Non-vegetarians absolutely can’t leave Rajasthan without trying laal maas, a fiery mutton curry in a yoghurt chilli sauce which is not for the faint of heart.

For atmospheric restaurants to try dishes like these, and which all have some international (usually Italian) dishes on the menu, we’d recommend Zoya Ka Zayeka, which has a homely feel, and Restaurant Romany, which has beautiful views of the fort illuminated at night.

How to get around Jaisalmer

As Jaisalmer is a fairly small place and most attractions are located within the same area, we’d recommend getting around on foot as you’ll come across all sorts of magical shops and street food on the way.

However, there are also plenty of autorickshaws that travellers can hail to take them anywhere around the city. This is a cheap and fast alternative to walking, but you shouldn’t be afraid to bargain with the driver. A rickshaw from the train station to the city centre (near the fort) should cost around INR 40.

The other option for getting around Jaisalmer, and to and from surrounding sand dunes, is to hire a car and a driver. This is easy to arrange, and can be done either from your hotel/hostel, or from a stand on Hanuman Circle Rd, near the post office. For a return trip from the major sand dune locations (Sam, Khuri etc.), including waiting time, you should expect to pay INR 1000-1500.

How to get to and from Jaisalmer

Though Jaisalmer is a town in the middle of the desert, it is surprisingly easy to reach.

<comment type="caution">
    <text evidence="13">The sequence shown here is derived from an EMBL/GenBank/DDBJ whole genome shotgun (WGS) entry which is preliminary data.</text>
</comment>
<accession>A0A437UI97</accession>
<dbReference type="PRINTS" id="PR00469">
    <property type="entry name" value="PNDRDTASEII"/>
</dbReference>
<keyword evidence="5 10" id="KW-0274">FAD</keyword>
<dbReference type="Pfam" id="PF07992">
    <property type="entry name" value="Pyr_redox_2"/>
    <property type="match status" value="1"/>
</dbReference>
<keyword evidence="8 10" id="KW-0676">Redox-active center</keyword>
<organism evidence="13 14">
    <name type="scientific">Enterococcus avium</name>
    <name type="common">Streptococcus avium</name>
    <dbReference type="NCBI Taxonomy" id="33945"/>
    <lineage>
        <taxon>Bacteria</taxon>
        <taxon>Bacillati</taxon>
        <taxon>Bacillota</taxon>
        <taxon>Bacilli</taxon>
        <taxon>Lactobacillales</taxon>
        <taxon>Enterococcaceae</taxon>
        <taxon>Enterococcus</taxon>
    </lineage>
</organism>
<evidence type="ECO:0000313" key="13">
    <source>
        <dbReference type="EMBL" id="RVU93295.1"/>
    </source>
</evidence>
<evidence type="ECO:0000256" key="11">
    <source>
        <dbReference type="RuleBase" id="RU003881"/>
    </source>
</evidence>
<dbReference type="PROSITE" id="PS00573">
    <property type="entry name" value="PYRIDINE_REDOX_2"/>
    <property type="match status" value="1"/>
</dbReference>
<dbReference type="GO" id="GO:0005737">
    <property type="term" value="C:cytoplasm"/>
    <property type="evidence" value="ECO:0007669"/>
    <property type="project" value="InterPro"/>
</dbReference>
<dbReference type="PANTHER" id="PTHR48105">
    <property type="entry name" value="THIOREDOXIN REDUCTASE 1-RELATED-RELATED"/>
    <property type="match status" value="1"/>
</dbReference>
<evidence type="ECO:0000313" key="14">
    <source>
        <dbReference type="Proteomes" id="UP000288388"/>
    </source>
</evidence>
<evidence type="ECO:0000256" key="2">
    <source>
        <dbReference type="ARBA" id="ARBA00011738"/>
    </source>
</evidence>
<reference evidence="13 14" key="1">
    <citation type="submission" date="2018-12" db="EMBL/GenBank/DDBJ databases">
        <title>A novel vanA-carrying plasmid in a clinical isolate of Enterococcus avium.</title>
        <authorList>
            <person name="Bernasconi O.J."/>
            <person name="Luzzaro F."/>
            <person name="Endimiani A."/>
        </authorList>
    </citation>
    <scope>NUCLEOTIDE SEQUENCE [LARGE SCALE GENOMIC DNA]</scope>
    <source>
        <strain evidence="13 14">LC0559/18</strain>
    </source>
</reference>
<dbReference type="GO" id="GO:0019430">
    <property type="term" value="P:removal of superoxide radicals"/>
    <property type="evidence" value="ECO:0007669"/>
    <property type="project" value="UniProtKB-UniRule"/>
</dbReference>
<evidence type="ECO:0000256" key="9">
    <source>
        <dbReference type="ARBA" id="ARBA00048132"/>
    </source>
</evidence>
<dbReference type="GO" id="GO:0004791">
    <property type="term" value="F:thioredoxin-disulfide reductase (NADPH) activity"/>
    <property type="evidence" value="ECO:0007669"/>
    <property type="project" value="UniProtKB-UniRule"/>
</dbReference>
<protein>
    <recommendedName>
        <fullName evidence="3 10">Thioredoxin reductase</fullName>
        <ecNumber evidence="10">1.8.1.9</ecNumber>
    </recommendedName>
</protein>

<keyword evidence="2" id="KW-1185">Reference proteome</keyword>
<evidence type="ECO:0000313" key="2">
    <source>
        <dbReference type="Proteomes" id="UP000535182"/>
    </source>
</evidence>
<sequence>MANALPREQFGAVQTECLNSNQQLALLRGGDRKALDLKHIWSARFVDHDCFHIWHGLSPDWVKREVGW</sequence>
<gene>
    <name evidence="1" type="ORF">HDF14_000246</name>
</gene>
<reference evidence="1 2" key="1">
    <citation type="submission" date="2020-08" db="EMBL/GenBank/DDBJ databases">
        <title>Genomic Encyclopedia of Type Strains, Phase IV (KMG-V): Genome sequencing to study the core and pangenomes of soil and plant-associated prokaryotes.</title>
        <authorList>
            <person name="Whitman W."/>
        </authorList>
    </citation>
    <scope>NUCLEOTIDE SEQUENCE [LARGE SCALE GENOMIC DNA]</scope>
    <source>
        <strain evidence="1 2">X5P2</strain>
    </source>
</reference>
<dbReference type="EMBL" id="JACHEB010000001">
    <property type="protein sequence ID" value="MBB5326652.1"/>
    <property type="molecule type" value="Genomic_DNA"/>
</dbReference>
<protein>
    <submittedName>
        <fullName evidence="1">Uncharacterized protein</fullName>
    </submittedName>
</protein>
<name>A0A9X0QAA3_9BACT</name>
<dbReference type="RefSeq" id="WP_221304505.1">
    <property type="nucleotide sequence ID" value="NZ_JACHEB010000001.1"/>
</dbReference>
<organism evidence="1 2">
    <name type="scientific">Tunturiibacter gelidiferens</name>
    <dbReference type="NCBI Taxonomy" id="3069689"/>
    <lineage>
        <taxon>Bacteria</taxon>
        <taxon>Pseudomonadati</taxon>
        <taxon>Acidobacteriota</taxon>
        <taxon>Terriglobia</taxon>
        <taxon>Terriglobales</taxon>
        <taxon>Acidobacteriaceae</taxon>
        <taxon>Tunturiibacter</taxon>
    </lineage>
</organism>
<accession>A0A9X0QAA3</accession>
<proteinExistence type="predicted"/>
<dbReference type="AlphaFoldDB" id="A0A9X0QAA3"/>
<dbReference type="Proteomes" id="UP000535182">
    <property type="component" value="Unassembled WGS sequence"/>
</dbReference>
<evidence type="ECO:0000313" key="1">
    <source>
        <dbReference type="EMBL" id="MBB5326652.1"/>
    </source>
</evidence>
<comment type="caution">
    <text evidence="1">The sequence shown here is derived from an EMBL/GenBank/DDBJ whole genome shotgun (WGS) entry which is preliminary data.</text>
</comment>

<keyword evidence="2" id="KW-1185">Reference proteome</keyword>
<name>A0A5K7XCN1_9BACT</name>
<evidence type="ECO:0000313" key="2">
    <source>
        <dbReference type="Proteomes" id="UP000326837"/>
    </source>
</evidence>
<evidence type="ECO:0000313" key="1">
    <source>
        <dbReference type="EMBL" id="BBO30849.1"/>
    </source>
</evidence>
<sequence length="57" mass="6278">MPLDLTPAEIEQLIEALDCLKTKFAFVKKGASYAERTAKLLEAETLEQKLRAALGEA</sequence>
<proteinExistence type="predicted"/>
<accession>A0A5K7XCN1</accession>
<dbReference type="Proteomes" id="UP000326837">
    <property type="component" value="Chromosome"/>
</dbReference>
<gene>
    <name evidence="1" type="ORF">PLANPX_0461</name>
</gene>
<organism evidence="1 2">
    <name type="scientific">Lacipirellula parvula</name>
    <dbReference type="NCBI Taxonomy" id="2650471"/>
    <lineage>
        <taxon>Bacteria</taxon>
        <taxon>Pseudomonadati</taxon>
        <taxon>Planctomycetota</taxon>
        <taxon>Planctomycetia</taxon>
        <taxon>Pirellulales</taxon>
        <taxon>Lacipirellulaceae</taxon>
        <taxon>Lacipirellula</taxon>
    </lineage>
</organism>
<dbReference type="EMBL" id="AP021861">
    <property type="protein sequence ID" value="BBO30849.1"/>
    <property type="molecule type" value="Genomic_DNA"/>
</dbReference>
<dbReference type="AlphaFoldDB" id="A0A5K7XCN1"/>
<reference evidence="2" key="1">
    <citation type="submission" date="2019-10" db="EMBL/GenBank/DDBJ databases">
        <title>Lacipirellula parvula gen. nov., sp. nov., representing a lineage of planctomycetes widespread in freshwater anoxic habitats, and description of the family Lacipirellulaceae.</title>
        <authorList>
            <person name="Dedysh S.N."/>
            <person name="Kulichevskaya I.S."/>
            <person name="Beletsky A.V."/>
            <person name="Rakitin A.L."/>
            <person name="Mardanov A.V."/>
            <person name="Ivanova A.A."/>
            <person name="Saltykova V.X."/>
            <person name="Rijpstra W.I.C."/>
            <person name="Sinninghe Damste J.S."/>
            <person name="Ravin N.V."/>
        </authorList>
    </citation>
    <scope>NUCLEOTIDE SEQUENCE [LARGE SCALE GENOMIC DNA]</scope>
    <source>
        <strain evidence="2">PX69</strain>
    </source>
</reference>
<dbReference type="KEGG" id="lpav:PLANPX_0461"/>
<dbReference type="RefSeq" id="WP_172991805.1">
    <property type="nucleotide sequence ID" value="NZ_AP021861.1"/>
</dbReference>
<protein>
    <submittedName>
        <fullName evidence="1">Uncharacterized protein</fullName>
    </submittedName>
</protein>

By air

An airport connecting the town to the rest of India was built several years ago, yet has no domestic flights servicing it at the moment unless they’re private chartered flights.

However, the Jodhpur airport is the closest working airport nearby, and those wishing to reduce their travel time can fly into that airport and get a bus/train onwards to Jaisalmer. Other than by air, train and bus are the main ways to reach the city, which is relatively well-connected to the rest of the state.

By bus

Jaisalmer is roughly an 18-hour drive from Delhi, and as such there are little or no direct busses between the two cities. The best option to get straight from Delhi to Jaisalmer is to change busses in Jaipur.

Direct busses connect Jaisalmer to Bikaner (INR200, 5.5 hours), Ajmer (INR400, 9.5 hours) and Jodhpur (INR250, 5.5 hours). Government busses leave from the main bus stand, and tickets are available there or from travel agents.

Private busses, which are more comfortable and more expensive, also run between Jaisalmer and other major towns in Rajasthan. There are a number of authorised agents in town which can sell you tickets, including many around Hanuman Circle.

By train

Jaisalmer train station is to the east of the Fort, and connects Jaisalmer to other cities in Rajasthan as well as other states in India, including to New Delhi. Trains are a faster, cheaper, and in our opinion more comfortable way to travel.

Here are some of the main trains to help you get to and from Jaisalmer:
Bikaner – sleeper INR 200, 3AC INR 600, approximately six hours, two trains daily (1.10am and 11.55pm)
Jaipur – sleeper INR 350, 3AC INR 1000, approximately 12 hours, three daily (12.45am, 5.00pm, 11.55pm)
Delhi – sleeper INR 450, 3AC INR 1205, approximately 18 hours, three daily (12.45am, 1.10am, 5.00pm)
Jodhpur – sleeper INR 215, 3AC INR 565, approximately 5 hours, three daily (12.45am, 6.45am, 5.00pm)

By taxi

And of course, if you have the funds, it’s always possible to hire a taxi/car to drive you to other nearby destinations.

Is Jaisalmer a safe place to visit?

Jaisalmer is a small, safe and fun destination, without too many cars to watch out for. The major consideration for travellers is pickpockets, as Jaisalmer is primarily a tourist town. If you take a reasonable amount of care with your belongings, however, you should have a fantastic time!